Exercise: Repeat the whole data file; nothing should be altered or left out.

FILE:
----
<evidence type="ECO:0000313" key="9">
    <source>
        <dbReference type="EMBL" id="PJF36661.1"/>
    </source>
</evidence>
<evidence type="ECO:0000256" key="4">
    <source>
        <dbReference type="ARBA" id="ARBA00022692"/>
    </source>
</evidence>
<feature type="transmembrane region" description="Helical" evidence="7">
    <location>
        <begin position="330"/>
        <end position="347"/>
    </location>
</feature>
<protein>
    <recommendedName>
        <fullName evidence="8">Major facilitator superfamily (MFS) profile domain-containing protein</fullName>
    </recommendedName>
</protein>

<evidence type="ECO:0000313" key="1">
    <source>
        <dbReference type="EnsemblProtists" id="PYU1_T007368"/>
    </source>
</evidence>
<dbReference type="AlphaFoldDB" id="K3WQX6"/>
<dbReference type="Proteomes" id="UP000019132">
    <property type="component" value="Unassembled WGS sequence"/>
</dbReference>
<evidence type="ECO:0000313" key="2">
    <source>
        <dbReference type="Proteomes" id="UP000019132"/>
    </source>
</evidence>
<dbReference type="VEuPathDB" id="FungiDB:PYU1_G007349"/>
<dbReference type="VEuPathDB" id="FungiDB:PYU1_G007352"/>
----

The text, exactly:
<evidence type="ECO:0000313" key="9">
    <source>
        <dbReference type="EMBL" id="PJF36661.1"/>
    </source>
</evidence>
<evidence type="ECO:0000256" key="4">
    <source>
        <dbReference type="ARBA" id="ARBA00022692"/>
    </source>
</evidence>
<feature type="transmembrane region" description="Helical" evidence="7">
    <location>
        <begin position="330"/>
        <end position="347"/>
    </location>
</feature>
<protein>
    <recommendedName>
        <fullName evidence="8">Major facilitator superfamily (MFS) profile domain-containing protein</fullName>
    </recommendedName>
</protein>

<evidence type="ECO:0000313" key="1">
    <source>
        <dbReference type="EnsemblProtists" id="PYU1_T007368"/>
    </source>
</evidence>
<dbReference type="AlphaFoldDB" id="K3WQX6"/>
<dbReference type="Proteomes" id="UP000019132">
    <property type="component" value="Unassembled WGS sequence"/>
</dbReference>
<evidence type="ECO:0000313" key="2">
    <source>
        <dbReference type="Proteomes" id="UP000019132"/>
    </source>
</evidence>
<dbReference type="VEuPathDB" id="FungiDB:PYU1_G007349"/>
<dbReference type="VEuPathDB" id="FungiDB:PYU1_G007352"/>